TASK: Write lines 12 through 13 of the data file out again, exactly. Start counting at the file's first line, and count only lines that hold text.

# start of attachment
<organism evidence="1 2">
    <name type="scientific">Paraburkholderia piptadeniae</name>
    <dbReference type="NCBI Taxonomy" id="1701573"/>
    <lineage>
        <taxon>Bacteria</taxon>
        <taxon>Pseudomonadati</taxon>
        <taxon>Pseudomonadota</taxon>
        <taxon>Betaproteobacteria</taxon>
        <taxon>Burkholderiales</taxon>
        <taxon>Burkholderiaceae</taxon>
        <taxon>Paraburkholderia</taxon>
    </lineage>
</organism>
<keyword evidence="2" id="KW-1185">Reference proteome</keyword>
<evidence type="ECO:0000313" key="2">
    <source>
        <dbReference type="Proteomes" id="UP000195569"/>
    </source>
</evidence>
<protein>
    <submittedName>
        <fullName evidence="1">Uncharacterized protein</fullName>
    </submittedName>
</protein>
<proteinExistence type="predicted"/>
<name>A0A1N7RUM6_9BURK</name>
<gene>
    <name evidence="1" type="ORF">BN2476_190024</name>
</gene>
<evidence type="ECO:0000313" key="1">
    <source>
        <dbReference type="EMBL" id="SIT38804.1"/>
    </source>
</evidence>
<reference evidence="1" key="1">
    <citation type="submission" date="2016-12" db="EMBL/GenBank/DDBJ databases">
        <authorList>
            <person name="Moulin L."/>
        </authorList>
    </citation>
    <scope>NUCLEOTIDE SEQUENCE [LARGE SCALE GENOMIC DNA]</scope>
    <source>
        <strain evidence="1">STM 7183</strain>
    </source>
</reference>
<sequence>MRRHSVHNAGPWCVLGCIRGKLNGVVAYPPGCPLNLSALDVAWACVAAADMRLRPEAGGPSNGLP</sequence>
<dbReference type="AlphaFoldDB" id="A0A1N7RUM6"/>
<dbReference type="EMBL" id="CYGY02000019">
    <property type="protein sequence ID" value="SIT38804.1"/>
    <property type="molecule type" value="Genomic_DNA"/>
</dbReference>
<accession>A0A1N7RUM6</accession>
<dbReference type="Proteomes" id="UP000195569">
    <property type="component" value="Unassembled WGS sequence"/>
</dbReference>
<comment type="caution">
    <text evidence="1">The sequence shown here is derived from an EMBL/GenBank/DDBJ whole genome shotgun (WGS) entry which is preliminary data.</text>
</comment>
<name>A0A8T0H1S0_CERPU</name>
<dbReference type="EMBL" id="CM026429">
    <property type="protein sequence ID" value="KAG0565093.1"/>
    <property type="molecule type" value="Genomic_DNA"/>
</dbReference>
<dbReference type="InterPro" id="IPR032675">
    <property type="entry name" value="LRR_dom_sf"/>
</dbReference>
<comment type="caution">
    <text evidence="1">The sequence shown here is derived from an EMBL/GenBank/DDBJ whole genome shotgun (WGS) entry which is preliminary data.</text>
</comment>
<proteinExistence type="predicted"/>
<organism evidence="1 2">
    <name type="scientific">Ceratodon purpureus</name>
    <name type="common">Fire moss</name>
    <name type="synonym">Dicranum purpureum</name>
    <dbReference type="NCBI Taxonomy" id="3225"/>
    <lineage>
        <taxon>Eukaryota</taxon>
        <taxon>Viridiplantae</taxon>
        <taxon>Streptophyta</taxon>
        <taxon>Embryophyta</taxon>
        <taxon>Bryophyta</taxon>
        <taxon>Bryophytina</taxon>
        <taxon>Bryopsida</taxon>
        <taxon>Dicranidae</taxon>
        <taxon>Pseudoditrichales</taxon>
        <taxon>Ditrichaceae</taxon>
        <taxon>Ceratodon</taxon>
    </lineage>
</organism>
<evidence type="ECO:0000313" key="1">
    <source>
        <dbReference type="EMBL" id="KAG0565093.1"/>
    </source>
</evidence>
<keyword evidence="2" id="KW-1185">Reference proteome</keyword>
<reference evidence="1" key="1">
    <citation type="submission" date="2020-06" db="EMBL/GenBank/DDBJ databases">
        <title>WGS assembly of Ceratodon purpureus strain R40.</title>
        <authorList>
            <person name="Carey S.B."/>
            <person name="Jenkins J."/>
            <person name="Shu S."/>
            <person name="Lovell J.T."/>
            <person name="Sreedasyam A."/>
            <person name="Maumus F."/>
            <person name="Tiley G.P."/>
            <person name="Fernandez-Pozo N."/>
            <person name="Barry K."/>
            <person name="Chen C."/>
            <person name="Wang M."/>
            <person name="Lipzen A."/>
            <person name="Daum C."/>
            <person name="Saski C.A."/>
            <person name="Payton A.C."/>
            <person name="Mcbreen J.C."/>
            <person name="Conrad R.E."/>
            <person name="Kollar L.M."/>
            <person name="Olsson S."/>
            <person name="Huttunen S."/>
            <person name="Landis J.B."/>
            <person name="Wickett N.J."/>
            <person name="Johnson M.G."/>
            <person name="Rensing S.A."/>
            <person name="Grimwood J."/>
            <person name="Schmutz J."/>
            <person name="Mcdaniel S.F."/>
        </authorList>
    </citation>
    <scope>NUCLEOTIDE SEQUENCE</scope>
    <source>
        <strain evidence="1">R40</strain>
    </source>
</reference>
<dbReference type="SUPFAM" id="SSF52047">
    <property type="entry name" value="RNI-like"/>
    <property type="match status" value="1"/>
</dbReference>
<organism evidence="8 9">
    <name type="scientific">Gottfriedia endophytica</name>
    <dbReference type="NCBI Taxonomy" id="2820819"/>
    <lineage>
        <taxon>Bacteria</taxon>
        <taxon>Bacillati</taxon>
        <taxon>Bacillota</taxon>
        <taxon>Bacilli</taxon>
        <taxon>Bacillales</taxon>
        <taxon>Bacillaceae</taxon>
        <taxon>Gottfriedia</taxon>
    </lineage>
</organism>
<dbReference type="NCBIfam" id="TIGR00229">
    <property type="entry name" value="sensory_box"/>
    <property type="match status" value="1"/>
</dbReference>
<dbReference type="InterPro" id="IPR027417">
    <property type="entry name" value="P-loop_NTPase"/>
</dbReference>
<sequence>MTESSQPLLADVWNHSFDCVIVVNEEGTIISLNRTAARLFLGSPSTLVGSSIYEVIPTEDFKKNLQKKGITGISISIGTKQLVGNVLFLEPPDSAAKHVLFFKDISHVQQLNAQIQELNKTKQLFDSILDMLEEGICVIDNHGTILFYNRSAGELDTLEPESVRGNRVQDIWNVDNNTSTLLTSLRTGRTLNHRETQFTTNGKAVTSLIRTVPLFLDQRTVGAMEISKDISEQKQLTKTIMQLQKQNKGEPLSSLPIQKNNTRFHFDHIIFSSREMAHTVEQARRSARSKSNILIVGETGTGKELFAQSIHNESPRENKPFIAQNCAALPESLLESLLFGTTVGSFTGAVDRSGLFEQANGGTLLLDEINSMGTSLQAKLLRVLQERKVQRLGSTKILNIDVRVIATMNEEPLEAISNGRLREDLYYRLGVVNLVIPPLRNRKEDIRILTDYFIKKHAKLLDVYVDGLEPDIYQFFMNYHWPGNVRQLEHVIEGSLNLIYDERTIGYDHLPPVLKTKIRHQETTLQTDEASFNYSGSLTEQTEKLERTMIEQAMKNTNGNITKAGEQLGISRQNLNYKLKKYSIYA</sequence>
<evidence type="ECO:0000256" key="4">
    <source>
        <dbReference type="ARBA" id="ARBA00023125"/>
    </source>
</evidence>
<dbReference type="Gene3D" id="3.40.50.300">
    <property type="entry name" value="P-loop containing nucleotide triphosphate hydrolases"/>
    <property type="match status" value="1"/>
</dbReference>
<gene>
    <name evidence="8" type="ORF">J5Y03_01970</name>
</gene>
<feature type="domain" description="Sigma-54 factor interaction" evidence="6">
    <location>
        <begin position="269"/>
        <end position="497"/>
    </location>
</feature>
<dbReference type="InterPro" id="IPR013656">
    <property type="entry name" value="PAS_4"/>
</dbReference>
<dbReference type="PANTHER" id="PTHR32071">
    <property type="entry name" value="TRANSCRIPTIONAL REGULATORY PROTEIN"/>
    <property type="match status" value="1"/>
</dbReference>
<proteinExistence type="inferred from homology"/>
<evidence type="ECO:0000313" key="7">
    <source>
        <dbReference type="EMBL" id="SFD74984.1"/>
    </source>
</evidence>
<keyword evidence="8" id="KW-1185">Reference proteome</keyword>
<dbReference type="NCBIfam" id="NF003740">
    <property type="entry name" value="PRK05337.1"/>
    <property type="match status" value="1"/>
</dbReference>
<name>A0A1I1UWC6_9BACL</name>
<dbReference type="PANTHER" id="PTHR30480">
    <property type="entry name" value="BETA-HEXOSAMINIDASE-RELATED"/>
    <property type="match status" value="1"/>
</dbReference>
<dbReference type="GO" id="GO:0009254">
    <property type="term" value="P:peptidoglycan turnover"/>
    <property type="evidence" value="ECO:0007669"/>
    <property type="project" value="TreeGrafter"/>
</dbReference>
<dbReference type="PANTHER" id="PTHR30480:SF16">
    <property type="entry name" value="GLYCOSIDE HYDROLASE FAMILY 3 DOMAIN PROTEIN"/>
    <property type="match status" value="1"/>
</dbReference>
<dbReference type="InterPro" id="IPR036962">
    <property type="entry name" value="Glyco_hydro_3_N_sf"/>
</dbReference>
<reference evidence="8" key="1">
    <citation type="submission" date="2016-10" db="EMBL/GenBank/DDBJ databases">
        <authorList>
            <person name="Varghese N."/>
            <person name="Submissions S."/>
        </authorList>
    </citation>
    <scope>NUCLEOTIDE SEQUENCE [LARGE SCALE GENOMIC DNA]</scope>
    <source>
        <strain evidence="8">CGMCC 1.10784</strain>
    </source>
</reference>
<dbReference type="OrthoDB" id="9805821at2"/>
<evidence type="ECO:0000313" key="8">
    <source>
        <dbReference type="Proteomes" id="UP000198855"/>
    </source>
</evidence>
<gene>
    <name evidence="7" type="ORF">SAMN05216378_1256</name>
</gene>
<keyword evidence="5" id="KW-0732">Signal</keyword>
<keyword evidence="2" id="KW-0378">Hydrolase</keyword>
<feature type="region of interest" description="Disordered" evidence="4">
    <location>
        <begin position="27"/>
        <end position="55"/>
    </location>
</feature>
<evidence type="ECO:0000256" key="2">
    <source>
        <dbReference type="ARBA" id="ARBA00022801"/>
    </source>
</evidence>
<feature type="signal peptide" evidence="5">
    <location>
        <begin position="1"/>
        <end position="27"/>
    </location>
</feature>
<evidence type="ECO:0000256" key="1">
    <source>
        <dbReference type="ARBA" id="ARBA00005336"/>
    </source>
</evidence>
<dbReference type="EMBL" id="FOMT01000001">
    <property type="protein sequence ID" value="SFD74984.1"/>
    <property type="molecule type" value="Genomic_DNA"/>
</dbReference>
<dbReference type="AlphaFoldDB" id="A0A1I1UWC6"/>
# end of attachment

    </lineage>
</organism>